I was casually checking my Twitter feed today (can you check Twitter any other way?) and came across a fantastic article on Time about the state of eSports in America. I’m certainly a little odd in that these days I spend significantly more time watching others play games and reading about games than I actually do playing them myself (thank my new roommate and Giant Bomb for that). Even still, something about eSports has always appealed to me. As a huge Counter-Strike player in high school and Super Smash Bros. (Melee and Brawl) player in college, I have always loved pushing myself to my limits as a gamer.
These days, while I don’t make the time to play games as much as often as I would like, one thing is clear: Starcraft II is the standard-bearer in the burgeoning eSports industry. Megan Friedman and Keith Wagstaff, the authors of the article linked below, piqued my interest with an illuminating point: those kids that once watched their older siblings as they played games have grown up and, as a result, watching videogames is nothing new to them. With record attendance expected at the next MLG event and the rapid growth of TwitchTV, a site for internet streams related to the videogame industry, eSports appears poised to take off in America. While I think it’s certainly too early to project competitive gaming’s future mass-market appeal, I, for one, believe it absolutely has a place in America and will continue to grow in the near-term.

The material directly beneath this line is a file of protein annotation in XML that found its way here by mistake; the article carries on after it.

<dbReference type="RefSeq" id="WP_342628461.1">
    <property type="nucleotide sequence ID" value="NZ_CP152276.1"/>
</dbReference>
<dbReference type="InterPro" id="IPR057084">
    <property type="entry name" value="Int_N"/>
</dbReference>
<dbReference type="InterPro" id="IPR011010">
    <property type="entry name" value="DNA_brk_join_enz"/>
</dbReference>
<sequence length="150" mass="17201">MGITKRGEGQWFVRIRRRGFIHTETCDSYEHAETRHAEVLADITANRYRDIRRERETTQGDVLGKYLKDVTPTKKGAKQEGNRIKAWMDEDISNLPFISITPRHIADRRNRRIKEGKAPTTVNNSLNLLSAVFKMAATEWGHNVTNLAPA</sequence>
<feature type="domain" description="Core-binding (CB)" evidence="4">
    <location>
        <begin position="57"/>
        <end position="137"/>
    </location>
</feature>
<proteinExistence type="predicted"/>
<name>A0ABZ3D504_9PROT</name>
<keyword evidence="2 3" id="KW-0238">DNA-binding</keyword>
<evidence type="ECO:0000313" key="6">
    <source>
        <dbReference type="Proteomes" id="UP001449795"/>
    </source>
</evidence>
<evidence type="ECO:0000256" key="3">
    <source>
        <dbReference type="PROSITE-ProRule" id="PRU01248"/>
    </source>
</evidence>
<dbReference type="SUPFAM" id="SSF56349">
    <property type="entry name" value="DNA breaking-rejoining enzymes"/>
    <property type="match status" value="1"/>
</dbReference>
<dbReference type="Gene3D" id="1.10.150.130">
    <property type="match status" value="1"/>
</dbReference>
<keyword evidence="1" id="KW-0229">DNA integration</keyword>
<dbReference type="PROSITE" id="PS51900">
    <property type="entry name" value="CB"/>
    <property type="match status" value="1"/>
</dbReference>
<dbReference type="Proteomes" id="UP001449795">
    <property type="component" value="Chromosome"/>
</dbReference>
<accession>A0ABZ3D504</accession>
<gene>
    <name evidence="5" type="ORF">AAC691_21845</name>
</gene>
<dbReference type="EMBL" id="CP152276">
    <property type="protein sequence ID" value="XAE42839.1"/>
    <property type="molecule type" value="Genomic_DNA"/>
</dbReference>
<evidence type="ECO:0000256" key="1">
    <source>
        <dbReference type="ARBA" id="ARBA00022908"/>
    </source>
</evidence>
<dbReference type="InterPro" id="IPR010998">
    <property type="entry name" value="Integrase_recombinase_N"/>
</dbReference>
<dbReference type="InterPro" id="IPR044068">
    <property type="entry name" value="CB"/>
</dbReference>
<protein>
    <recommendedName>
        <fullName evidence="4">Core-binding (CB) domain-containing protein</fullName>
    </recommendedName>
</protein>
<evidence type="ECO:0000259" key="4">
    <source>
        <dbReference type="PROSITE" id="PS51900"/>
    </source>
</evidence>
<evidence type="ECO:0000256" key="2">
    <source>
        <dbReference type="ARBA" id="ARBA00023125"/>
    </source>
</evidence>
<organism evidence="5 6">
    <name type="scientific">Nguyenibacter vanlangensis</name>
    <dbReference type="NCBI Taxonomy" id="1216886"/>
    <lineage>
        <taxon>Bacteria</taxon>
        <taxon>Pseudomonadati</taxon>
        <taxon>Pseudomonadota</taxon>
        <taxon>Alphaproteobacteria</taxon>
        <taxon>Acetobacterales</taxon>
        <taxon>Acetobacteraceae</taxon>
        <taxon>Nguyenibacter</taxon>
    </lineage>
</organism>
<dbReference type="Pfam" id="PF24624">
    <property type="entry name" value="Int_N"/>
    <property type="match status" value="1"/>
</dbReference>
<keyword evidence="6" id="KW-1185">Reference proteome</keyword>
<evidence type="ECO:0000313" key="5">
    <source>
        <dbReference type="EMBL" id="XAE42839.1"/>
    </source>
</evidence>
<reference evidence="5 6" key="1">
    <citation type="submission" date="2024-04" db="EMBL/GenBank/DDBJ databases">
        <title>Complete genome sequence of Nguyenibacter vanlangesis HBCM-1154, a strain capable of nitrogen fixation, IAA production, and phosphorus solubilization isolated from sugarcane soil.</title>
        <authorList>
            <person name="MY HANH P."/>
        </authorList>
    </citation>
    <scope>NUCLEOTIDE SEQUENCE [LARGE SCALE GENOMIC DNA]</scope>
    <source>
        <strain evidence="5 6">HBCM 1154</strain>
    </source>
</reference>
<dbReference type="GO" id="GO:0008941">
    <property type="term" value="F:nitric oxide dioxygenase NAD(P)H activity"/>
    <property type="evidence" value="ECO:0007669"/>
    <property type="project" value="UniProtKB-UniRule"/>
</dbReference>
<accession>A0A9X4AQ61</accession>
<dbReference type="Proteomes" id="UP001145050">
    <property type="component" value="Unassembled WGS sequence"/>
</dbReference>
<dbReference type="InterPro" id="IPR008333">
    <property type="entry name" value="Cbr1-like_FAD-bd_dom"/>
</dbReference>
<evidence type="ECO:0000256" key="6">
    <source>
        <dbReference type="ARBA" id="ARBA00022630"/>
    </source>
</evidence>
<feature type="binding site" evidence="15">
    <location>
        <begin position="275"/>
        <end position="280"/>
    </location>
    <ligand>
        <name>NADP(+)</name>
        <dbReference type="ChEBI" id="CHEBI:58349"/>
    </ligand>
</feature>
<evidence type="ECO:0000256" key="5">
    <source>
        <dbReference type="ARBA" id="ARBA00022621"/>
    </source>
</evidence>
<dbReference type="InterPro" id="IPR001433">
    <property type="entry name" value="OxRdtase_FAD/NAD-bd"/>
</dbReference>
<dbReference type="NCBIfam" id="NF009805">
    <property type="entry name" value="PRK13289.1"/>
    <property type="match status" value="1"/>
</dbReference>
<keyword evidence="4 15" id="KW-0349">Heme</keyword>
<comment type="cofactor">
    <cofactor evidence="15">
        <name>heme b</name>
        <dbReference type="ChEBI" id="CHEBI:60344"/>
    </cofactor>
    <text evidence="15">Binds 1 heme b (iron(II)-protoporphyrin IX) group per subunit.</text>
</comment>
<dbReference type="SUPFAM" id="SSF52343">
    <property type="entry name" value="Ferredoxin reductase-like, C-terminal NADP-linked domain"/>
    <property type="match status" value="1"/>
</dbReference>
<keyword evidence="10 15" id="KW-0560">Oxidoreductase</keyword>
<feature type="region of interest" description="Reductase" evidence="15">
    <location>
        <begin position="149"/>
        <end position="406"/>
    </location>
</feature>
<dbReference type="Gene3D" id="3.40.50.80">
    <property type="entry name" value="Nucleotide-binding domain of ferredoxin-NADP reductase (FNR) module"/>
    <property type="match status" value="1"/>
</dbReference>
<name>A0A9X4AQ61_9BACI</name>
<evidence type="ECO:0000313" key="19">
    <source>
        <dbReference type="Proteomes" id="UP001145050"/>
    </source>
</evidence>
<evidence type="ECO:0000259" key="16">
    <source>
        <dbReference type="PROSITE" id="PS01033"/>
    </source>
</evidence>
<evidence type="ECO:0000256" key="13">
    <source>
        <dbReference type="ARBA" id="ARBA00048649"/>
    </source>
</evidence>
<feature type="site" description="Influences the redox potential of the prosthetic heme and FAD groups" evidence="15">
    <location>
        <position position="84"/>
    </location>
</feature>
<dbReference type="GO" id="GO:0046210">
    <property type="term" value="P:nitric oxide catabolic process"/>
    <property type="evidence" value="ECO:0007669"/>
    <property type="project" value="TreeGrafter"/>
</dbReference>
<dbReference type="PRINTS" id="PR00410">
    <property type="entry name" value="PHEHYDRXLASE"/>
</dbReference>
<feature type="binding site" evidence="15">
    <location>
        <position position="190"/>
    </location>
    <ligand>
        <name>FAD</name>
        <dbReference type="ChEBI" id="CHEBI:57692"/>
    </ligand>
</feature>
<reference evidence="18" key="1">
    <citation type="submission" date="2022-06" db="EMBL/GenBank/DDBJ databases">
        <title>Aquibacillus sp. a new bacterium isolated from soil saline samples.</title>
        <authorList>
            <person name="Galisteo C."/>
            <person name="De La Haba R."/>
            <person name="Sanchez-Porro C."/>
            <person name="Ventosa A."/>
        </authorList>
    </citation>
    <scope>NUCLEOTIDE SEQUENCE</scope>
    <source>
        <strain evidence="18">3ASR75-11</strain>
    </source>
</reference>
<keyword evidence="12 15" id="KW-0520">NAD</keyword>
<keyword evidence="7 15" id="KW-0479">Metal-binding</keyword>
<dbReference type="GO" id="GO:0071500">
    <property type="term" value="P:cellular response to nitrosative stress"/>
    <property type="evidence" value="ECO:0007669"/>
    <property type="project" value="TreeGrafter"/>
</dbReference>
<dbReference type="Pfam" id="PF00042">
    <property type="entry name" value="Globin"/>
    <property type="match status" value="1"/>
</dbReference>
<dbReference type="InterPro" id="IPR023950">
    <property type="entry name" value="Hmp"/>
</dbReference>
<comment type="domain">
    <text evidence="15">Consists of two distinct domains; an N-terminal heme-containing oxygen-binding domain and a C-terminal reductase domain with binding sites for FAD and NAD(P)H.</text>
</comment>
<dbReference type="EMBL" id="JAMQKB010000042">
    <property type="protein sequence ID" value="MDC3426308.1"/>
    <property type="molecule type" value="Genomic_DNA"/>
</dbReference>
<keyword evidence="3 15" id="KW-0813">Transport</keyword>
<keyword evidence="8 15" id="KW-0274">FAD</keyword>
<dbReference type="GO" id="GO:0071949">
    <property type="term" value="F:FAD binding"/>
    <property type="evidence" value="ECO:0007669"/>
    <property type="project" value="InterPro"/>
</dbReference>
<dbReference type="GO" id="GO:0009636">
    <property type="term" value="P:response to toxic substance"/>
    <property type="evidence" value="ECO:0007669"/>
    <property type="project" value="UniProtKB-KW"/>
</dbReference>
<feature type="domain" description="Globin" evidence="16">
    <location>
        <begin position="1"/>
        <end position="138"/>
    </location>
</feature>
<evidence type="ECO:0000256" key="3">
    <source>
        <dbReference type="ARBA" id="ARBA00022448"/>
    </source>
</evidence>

What do you guys think? Do eSports really have a future alongside traditional sports in our national consciousness or will they quietly fade into the chasms of the Internet, ultimately retaining only niche appeal?